What I learned from Gollywop -- and what I wonder

Started Mar 26, 2013 | Discussions thread
Anders W
Forum ProPosts: 17,362Gear list
Like?
Re: What I learned from Gollywop -- and what I wonder
In reply to secretworld, Mar 28, 2013

secretworld wrote:

Thanks everyone, useful stuff!

You are welcome.

I already had a good grasp of ETTR and even use uniWB sometimes, thanks to DM. But for the situations that that is not adequate, could someone share their preferred ways of stacking and merging? And maybe explain some of the differences....not the implications, of equal and HDR exposure, I get that, just how do you stack and merge and with what settings if needed.

Not sure exactly what more you'd like to know apart from what I already said. But practically speaking, the software I use at present is LR/Enfuse which works quite well in my experience so far and has the advantage of a) being cheap (a "donation" of 2 GBP is required) and integrated with LR (LR plug-in). The only significant disadvantage I have noticed this far is that it takes a while for it to do the number-crunching (we are talking minutes rather than seconds) even on my new and pretty fast PC. But I don't know if other options are faster.

I would normally use the default merging parameters, which in the case of exposure bracketing weighs the contribution of the various shots to the rendering of a particular area in the frame based on how optimal the exposure of that area is. When merging shots at the same exposure, it doesn't matter what parameters you use since the shots are practically identical.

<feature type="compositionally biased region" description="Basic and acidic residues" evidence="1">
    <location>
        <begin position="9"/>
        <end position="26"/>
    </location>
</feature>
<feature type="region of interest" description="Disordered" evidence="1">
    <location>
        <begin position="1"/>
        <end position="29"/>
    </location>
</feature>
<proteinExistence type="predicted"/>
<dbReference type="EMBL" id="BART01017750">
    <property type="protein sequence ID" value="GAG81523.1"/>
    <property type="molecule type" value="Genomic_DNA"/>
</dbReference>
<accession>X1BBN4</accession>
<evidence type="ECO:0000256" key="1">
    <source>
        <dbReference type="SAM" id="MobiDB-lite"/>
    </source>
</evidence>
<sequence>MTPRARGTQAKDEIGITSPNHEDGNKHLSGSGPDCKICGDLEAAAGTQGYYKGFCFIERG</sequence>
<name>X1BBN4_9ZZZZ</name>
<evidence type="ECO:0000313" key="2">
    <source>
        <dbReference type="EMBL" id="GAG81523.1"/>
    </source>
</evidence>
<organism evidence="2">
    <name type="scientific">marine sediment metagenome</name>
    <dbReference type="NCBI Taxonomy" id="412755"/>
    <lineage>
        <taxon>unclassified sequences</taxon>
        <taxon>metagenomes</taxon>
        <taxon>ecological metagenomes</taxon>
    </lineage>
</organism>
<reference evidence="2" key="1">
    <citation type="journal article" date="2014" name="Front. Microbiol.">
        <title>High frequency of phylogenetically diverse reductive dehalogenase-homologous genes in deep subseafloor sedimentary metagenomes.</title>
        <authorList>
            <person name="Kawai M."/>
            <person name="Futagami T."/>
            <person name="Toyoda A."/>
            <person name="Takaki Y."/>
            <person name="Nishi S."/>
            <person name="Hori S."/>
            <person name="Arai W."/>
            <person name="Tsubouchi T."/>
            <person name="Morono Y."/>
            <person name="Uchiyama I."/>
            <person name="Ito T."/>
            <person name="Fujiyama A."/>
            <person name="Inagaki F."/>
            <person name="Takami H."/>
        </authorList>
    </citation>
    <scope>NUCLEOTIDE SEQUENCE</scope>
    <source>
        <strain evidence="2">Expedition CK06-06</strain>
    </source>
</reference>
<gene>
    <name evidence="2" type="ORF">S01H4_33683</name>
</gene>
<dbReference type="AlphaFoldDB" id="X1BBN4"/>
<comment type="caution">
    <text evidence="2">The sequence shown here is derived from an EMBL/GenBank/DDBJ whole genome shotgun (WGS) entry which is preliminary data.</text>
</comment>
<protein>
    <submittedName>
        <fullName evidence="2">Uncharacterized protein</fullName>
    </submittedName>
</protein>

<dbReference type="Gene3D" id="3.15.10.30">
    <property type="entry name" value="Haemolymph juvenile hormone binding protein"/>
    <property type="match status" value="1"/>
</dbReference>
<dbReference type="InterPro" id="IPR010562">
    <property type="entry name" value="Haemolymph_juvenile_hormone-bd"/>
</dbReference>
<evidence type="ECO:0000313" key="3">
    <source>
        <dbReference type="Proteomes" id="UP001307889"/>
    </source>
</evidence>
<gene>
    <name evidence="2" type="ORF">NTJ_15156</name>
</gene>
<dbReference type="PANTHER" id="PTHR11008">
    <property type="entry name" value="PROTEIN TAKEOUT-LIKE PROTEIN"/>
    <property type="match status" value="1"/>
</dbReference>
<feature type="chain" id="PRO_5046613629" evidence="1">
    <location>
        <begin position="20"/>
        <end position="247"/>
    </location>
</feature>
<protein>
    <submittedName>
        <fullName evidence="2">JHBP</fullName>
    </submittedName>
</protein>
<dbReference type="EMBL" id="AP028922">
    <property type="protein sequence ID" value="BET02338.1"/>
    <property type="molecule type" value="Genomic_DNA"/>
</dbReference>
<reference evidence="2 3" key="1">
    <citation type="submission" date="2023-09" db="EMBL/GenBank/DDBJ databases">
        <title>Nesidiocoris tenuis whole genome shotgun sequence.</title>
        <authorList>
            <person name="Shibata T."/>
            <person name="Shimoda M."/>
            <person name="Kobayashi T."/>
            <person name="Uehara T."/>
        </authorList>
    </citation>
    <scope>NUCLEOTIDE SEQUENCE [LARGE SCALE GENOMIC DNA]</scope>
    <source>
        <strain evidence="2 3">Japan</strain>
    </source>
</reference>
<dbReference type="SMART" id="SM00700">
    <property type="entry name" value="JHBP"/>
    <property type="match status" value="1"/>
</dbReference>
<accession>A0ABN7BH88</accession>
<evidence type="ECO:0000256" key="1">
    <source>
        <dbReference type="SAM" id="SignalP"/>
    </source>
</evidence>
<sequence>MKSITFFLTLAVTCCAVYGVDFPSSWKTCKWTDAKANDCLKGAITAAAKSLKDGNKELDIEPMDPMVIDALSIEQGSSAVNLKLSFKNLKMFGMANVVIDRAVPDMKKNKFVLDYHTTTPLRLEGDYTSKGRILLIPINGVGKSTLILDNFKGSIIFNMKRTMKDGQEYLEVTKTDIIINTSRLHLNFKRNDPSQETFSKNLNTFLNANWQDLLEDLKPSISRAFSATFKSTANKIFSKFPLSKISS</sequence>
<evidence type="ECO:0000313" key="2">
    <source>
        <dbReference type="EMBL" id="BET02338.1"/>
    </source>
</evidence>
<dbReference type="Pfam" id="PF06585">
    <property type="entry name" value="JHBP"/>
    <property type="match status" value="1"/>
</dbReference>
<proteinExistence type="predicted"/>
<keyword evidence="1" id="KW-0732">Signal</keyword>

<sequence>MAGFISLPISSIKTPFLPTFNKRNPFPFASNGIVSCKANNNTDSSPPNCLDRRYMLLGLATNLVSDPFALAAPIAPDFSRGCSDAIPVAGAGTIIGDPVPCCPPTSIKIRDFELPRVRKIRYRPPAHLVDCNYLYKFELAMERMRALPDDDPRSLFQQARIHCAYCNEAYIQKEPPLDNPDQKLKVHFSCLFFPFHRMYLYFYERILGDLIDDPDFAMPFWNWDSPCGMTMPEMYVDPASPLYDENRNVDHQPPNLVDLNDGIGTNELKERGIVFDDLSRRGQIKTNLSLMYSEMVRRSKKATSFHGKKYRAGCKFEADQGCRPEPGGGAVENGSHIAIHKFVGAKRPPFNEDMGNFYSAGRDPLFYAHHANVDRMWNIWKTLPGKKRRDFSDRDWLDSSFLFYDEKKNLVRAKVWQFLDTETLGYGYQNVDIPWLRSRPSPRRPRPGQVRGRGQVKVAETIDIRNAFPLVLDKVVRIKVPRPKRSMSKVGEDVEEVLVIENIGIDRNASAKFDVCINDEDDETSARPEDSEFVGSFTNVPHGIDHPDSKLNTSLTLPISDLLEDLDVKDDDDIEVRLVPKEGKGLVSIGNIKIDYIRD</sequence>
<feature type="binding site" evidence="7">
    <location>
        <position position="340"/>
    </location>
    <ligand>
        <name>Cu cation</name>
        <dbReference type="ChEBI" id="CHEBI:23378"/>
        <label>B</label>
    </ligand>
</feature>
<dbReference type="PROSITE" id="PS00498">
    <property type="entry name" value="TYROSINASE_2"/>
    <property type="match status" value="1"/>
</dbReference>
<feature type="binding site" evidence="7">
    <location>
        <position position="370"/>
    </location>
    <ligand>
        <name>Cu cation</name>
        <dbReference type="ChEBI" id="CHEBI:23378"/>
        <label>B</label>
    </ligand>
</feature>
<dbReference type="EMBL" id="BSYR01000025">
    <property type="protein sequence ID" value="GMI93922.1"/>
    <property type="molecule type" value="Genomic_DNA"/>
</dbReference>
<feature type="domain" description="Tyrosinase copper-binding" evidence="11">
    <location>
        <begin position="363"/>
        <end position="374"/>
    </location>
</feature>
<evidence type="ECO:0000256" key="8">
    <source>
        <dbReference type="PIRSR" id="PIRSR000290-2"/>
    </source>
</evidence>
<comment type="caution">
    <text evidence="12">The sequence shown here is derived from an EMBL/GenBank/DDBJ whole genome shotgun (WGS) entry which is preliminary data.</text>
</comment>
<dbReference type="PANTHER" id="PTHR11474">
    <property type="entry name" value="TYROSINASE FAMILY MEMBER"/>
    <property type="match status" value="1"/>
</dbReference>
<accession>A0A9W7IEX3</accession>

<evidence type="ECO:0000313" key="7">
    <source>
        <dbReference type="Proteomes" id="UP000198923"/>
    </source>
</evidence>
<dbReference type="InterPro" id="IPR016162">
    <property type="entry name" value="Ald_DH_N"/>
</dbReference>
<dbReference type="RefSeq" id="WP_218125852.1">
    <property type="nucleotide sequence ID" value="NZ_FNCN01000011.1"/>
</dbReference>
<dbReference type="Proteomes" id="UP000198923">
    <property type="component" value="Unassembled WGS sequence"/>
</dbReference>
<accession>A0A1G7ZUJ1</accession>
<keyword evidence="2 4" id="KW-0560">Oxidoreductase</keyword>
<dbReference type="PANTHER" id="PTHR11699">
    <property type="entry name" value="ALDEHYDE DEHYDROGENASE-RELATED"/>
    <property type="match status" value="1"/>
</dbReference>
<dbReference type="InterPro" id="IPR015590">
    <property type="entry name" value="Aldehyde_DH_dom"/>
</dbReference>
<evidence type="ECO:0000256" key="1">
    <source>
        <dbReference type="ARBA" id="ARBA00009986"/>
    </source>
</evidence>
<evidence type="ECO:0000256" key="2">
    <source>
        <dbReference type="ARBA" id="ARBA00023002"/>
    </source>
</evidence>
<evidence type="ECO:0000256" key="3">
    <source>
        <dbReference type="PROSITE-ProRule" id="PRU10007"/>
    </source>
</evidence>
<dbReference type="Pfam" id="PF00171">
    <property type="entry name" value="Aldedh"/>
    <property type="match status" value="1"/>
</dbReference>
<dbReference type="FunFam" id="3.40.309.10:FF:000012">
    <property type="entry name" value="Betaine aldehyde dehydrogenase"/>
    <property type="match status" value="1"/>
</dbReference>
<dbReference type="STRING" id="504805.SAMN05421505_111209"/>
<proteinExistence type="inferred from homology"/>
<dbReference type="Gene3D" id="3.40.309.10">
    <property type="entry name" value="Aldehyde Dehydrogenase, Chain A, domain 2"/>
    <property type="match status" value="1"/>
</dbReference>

Apart from LR/Enfuse, applications that can do stacking/merging include recent versions of PS, PhotoAcute, and Photomatix. I am sure there are others as well but I don't know enough to tell you what the very best options might be.

One thing that might be worth mentioning here, apart from what has already been said, is that you can stack/merge for more than one reason. What we have been discussing here is stacking for the purpose of improving DR/SNR and minimizing noise. But you can also stack for the purpose of extending the sharp area of a photo (focus stacking). And you can of course combine these two if you want. In a recent exchange with kenw, we discussed the possibility of doing this for landscape photos where it is important to have the foreground as well as background tack sharp and where you would also like to maximize DR.

 Anders W's gear list:Anders W's gear list
Panasonic Lumix DMC-G1 Olympus OM-D E-M5 Olympus E-M1 Panasonic Lumix G Vario 14-45mm F3.5-5.6 ASPH OIS Panasonic Lumix G Vario 7-14mm F4 ASPH +21 more
Reply   Reply with quote   Complain
Post (hide subjects)Posted by
BothNew
Keyboard shortcuts:
FForum PPrevious NNext WNext unread UUpvote SSubscribe RReply QQuote BBookmark post MMy threads
Color scheme? Blue / Yellow